by Todd Emaus
Republished from Forbes, November 26, 2018
Even with the pervasive anti-meeting bias in companies today, the all-hands meeting — sometimes referred to as a town hall — is likely the second-most important meeting that you should be having. Your leadership team meeting takes the top spot. After all, if there’s no coordination there, then there’s no need to gather everyone for an all-hands.
Done well, all-hands meetings energize a team. They reinforce clarity and foster a sense of togetherness. Done poorly, all-hands meetings waste time, create resentment and leave a team more disconnected. Powerful all-hands meetings surface key issues, celebrate progress and offer everyone — from senior leaders to interns — a chance to ask questions. Running them regularly creates a cultural drumbeat helping everyone bring their best to work.
The stakes are high and the benefits substantial. Here’s how to run an all-hands meeting right:
Key Elements Of An Effective All-Hands Meeting
Reflection: The first segment of an all-hands should reflect on what has been happening — a time to both celebrate and acknowledge. Hit a key deadline since the last all-hands? Celebrate the win and call out a few of the key contributors by name. Miss a key deadline since the last all-hands? Mention it, acknowledging what the organization has learned from the experience.
This is a chance for leadership to give voice to the key experiences that are occurring within the organization — the good, the bad and even the ugly. Doing this builds trust and fosters accountability. There’s real power in regular reflection done as a team.
Some organizations name employee anniversaries, even birthdays, during this time. Some hand out materials for employees to review and reflect on in their own time beforehand. Spend 20-25% of the all-hands in reflection, and feel free to shape the experience around whatever feels right for your culture.
Current Situation & Immediate Future: After reflecting on what’s been going on, move into the present for the bulk of the all-hands (usually around 50% of the meeting). This is a time to reinforce what matters now for the business. Spend time on current metrics, upcoming milestones and how the teams are organized.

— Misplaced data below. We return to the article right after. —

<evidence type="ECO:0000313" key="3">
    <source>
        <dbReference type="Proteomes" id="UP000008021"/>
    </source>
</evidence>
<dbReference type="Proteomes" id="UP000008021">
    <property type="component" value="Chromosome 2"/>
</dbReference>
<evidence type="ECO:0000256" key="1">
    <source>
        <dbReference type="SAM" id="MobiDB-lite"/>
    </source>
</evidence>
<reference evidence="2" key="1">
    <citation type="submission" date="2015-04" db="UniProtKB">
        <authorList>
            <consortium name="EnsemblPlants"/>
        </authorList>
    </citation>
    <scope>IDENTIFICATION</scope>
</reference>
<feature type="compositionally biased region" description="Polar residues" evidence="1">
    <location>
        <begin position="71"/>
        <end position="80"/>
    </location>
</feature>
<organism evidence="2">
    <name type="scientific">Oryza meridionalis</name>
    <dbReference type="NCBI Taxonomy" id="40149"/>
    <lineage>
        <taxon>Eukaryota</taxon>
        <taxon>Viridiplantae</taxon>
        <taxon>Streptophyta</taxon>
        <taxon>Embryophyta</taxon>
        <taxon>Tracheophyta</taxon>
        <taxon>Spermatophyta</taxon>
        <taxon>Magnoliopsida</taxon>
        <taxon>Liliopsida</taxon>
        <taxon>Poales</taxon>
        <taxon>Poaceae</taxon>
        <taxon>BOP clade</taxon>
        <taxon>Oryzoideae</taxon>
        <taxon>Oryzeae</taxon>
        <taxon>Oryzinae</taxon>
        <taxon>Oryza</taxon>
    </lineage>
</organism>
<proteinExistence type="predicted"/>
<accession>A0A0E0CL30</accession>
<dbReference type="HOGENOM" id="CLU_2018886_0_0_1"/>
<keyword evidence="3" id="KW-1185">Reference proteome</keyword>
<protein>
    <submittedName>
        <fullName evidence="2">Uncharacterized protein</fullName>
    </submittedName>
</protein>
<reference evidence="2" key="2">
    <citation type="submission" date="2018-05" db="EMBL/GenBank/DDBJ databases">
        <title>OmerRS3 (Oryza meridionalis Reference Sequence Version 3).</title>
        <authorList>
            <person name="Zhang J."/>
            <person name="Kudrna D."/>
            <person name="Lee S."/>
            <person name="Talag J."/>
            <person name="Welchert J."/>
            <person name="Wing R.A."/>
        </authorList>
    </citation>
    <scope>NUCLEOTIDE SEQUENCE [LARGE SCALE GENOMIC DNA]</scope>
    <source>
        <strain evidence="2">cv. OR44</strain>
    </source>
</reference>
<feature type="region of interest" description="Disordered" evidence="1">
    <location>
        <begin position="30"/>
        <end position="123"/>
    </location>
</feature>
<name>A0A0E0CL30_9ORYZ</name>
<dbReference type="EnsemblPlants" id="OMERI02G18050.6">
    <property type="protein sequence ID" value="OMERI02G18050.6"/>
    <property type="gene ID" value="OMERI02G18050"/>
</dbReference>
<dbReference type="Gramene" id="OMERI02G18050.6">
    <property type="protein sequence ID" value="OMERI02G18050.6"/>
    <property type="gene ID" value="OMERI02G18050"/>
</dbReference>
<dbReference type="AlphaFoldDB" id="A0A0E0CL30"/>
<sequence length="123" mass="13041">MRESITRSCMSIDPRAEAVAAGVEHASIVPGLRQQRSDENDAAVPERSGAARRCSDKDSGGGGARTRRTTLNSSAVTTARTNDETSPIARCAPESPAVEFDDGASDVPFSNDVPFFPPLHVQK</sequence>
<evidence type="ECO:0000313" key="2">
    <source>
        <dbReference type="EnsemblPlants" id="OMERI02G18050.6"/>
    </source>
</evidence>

It is very likely that a lot of this information has been shared before. Share it again. The team needs to hear what matters over and over in order to learn to move together. Ideally, have key leaders report on their focus areas to the team.
If anything has recently changed in the company’s plan, time needs to be spent explaining what’s different, what caused the shift and how it’s being managed going forward.
Q&A: Use the remainder of the time for questions and answers, making sure to leave room for a number of questions to be answered. For the Q&A portion, allow the team to both submit questions in advance of the meeting and also ask questions live during the meeting. Leadership can then review the submitted questions beforehand to better understand what needs to be shared in the reflection and current situation portions. The live questions allow for in-the-moment curiosities.
Regarding live questions, I recall the fear I felt when our company first started doing all-hands Meetings. I was scared of being asked a question and looking like an impostor when I answered it. That fear is normal. It’s part of the vulnerability needed to be a leader. Here’s a suggestion to help you:
Answering questions with, “I don’t feel like I have all the information needed to answer that right now, but will send an answer out by Friday” is a perfectly fine response and often much better than sharing a vague or potentially untrue answer. One caveat: If there are many questions arising that aren’t answerable in the moment, this might be a symptom of inadequate clarity at a cultural, strategic or leadership level.
When Not To Hold All-Hands Meetings
As mentioned, your leadership team meeting is the most important meeting for your business. If that meeting isn’t working and there isn’t agreement on what matters now, then there’s no need to kick off having all-hands meetings until the leadership team is sorted out and aligned. If leaders aren’t willing to be authentic, vulnerable and aligned with your culture, then all-hands meetings can do more harm than good.
At a company I founded, I recall one of our first all-hands being a borderline disaster because we, as leaders, weren’t prepared to answer some of the questions asked. We might have admitted that we didn’t know the answer and committed to reporting back after further exploration. Instead, we gave vague answers that dismissed the question. The energy left the room. We were in effect teaching our team that being vague, skirting the question and even lying was OK at our company. Needless to say, we changed our approach moving forward.
A Few Best Practices On All-Hands Logistics
Slides: Having a deck of slides helps craft the narrative and maintain the flow of the meeting. Slides can also be an easy resource to share afterward that the team can refer back to as needed.
Frequency: All-hands should be held regularly and protected as a tradition within the company. Hold them quarterly at a minimum. Some companies do monthly, biweekly and even weekly all-hands meetings. Once decided, schedule them as a recurring meeting on everyone’s calendar to set the expectation that all will attend.
Day & Time: Pick whatever day and time has the highest likelihood for people being able to attend and having the headspace to fully engage. If you’re not sure, get a pulse from the team to find out.
Purpose: No matter how you go about holding an all-hands, stay connected to their purpose. All-hands meetings exist to reinforce what matters to everyone, all at once. Keeping that in mind can help you take all of the above and mold it to best fit your culture and your team.